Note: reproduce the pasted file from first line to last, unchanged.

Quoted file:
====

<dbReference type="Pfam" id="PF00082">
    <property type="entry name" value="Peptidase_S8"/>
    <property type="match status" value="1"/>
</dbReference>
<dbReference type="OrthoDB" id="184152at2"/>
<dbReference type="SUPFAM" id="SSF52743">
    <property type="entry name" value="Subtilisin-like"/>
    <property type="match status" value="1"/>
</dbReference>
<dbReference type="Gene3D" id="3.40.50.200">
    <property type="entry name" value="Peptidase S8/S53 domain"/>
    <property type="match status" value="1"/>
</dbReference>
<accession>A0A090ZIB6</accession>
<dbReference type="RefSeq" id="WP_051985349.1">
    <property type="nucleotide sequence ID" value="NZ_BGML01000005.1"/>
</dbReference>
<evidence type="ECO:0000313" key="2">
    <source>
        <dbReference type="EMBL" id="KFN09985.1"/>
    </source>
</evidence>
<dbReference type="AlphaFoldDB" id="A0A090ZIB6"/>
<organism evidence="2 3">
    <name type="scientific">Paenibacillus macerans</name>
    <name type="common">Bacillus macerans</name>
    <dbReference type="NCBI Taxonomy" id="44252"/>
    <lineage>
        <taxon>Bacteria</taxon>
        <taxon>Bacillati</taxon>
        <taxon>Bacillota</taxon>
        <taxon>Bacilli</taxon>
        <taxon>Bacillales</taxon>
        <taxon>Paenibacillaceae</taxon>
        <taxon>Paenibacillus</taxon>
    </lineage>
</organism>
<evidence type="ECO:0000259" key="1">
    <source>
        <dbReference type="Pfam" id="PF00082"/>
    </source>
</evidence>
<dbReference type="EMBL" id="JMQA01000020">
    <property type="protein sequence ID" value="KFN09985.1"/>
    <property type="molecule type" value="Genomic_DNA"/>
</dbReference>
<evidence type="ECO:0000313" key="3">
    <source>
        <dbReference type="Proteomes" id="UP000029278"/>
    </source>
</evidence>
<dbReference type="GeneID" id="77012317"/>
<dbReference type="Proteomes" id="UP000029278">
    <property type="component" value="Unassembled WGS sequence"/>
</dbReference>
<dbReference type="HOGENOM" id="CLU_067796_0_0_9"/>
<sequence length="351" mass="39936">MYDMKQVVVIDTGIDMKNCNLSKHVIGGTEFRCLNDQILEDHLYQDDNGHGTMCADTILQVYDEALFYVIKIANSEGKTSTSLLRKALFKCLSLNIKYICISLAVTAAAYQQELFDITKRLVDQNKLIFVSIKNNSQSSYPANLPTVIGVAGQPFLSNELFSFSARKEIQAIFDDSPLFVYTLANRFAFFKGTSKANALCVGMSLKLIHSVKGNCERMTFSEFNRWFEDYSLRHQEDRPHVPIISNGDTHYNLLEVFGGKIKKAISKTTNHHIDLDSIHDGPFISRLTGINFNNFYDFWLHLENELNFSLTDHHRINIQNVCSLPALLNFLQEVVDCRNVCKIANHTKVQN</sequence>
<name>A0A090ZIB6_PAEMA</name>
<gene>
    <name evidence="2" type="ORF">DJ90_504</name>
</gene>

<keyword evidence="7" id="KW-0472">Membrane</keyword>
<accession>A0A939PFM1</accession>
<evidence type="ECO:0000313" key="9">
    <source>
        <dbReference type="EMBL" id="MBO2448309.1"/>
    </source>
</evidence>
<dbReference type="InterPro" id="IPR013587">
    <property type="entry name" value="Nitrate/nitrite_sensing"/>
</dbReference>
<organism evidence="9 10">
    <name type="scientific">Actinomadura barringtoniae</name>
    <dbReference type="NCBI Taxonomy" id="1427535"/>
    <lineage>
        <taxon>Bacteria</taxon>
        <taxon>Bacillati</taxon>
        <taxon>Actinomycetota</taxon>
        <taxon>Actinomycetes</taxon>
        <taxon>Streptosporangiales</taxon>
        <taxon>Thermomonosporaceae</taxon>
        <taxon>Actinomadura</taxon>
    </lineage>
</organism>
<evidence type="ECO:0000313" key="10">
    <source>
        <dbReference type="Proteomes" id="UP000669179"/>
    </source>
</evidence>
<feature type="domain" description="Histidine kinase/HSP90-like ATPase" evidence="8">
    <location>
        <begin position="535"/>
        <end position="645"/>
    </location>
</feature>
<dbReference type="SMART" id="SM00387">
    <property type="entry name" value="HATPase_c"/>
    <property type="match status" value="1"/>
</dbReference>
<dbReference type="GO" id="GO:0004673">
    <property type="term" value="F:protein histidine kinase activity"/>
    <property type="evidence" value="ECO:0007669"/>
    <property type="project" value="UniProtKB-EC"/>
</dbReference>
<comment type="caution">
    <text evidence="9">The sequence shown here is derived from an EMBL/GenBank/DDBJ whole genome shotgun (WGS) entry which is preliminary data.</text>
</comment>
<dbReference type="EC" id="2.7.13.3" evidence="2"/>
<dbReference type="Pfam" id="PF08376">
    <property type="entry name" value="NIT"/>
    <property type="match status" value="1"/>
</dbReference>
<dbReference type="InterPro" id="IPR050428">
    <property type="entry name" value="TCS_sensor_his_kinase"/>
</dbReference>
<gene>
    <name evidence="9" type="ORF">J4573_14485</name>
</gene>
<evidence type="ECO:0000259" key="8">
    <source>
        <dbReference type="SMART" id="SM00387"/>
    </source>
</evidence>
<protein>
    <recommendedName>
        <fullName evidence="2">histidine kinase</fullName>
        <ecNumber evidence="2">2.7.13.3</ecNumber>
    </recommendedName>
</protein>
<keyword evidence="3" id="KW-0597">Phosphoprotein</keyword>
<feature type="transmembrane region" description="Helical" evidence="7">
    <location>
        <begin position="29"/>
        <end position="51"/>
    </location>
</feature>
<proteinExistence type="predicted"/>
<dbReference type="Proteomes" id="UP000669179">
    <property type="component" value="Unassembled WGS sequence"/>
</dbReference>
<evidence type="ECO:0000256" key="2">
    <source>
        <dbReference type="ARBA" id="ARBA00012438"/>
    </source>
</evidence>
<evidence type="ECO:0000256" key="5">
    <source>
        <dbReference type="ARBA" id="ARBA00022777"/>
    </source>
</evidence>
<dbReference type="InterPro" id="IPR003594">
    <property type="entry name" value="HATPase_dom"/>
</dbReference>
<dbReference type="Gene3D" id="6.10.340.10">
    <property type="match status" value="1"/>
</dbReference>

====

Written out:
<dbReference type="Pfam" id="PF00082">
    <property type="entry name" value="Peptidase_S8"/>
    <property type="match status" value="1"/>
</dbReference>
<dbReference type="OrthoDB" id="184152at2"/>
<dbReference type="SUPFAM" id="SSF52743">
    <property type="entry name" value="Subtilisin-like"/>
    <property type="match status" value="1"/>
</dbReference>
<dbReference type="Gene3D" id="3.40.50.200">
    <property type="entry name" value="Peptidase S8/S53 domain"/>
    <property type="match status" value="1"/>
</dbReference>
<accession>A0A090ZIB6</accession>
<dbReference type="RefSeq" id="WP_051985349.1">
    <property type="nucleotide sequence ID" value="NZ_BGML01000005.1"/>
</dbReference>
<evidence type="ECO:0000313" key="2">
    <source>
        <dbReference type="EMBL" id="KFN09985.1"/>
    </source>
</evidence>
<dbReference type="AlphaFoldDB" id="A0A090ZIB6"/>
<organism evidence="2 3">
    <name type="scientific">Paenibacillus macerans</name>
    <name type="common">Bacillus macerans</name>
    <dbReference type="NCBI Taxonomy" id="44252"/>
    <lineage>
        <taxon>Bacteria</taxon>
        <taxon>Bacillati</taxon>
        <taxon>Bacillota</taxon>
        <taxon>Bacilli</taxon>
        <taxon>Bacillales</taxon>
        <taxon>Paenibacillaceae</taxon>
        <taxon>Paenibacillus</taxon>
    </lineage>
</organism>
<evidence type="ECO:0000259" key="1">
    <source>
        <dbReference type="Pfam" id="PF00082"/>
    </source>
</evidence>
<dbReference type="EMBL" id="JMQA01000020">
    <property type="protein sequence ID" value="KFN09985.1"/>
    <property type="molecule type" value="Genomic_DNA"/>
</dbReference>
<evidence type="ECO:0000313" key="3">
    <source>
        <dbReference type="Proteomes" id="UP000029278"/>
    </source>
</evidence>
<dbReference type="GeneID" id="77012317"/>
<dbReference type="Proteomes" id="UP000029278">
    <property type="component" value="Unassembled WGS sequence"/>
</dbReference>
<dbReference type="HOGENOM" id="CLU_067796_0_0_9"/>
<sequence length="351" mass="39936">MYDMKQVVVIDTGIDMKNCNLSKHVIGGTEFRCLNDQILEDHLYQDDNGHGTMCADTILQVYDEALFYVIKIANSEGKTSTSLLRKALFKCLSLNIKYICISLAVTAAAYQQELFDITKRLVDQNKLIFVSIKNNSQSSYPANLPTVIGVAGQPFLSNELFSFSARKEIQAIFDDSPLFVYTLANRFAFFKGTSKANALCVGMSLKLIHSVKGNCERMTFSEFNRWFEDYSLRHQEDRPHVPIISNGDTHYNLLEVFGGKIKKAISKTTNHHIDLDSIHDGPFISRLTGINFNNFYDFWLHLENELNFSLTDHHRINIQNVCSLPALLNFLQEVVDCRNVCKIANHTKVQN</sequence>
<name>A0A090ZIB6_PAEMA</name>
<gene>
    <name evidence="2" type="ORF">DJ90_504</name>
</gene>

<keyword evidence="7" id="KW-0472">Membrane</keyword>
<accession>A0A939PFM1</accession>
<evidence type="ECO:0000313" key="9">
    <source>
        <dbReference type="EMBL" id="MBO2448309.1"/>
    </source>
</evidence>
<dbReference type="InterPro" id="IPR013587">
    <property type="entry name" value="Nitrate/nitrite_sensing"/>
</dbReference>
<organism evidence="9 10">
    <name type="scientific">Actinomadura barringtoniae</name>
    <dbReference type="NCBI Taxonomy" id="1427535"/>
    <lineage>
        <taxon>Bacteria</taxon>
        <taxon>Bacillati</taxon>
        <taxon>Actinomycetota</taxon>
        <taxon>Actinomycetes</taxon>
        <taxon>Streptosporangiales</taxon>
        <taxon>Thermomonosporaceae</taxon>
        <taxon>Actinomadura</taxon>
    </lineage>
</organism>
<evidence type="ECO:0000313" key="10">
    <source>
        <dbReference type="Proteomes" id="UP000669179"/>
    </source>
</evidence>
<feature type="domain" description="Histidine kinase/HSP90-like ATPase" evidence="8">
    <location>
        <begin position="535"/>
        <end position="645"/>
    </location>
</feature>
<dbReference type="SMART" id="SM00387">
    <property type="entry name" value="HATPase_c"/>
    <property type="match status" value="1"/>
</dbReference>
<dbReference type="GO" id="GO:0004673">
    <property type="term" value="F:protein histidine kinase activity"/>
    <property type="evidence" value="ECO:0007669"/>
    <property type="project" value="UniProtKB-EC"/>
</dbReference>
<comment type="caution">
    <text evidence="9">The sequence shown here is derived from an EMBL/GenBank/DDBJ whole genome shotgun (WGS) entry which is preliminary data.</text>
</comment>
<dbReference type="EC" id="2.7.13.3" evidence="2"/>
<dbReference type="Pfam" id="PF08376">
    <property type="entry name" value="NIT"/>
    <property type="match status" value="1"/>
</dbReference>
<dbReference type="InterPro" id="IPR050428">
    <property type="entry name" value="TCS_sensor_his_kinase"/>
</dbReference>
<gene>
    <name evidence="9" type="ORF">J4573_14485</name>
</gene>
<evidence type="ECO:0000259" key="8">
    <source>
        <dbReference type="SMART" id="SM00387"/>
    </source>
</evidence>
<protein>
    <recommendedName>
        <fullName evidence="2">histidine kinase</fullName>
        <ecNumber evidence="2">2.7.13.3</ecNumber>
    </recommendedName>
</protein>
<keyword evidence="3" id="KW-0597">Phosphoprotein</keyword>
<feature type="transmembrane region" description="Helical" evidence="7">
    <location>
        <begin position="29"/>
        <end position="51"/>
    </location>
</feature>
<proteinExistence type="predicted"/>
<dbReference type="Proteomes" id="UP000669179">
    <property type="component" value="Unassembled WGS sequence"/>
</dbReference>
<evidence type="ECO:0000256" key="2">
    <source>
        <dbReference type="ARBA" id="ARBA00012438"/>
    </source>
</evidence>
<evidence type="ECO:0000256" key="5">
    <source>
        <dbReference type="ARBA" id="ARBA00022777"/>
    </source>
</evidence>
<dbReference type="InterPro" id="IPR003594">
    <property type="entry name" value="HATPase_dom"/>
</dbReference>
<dbReference type="Gene3D" id="6.10.340.10">
    <property type="match status" value="1"/>
</dbReference>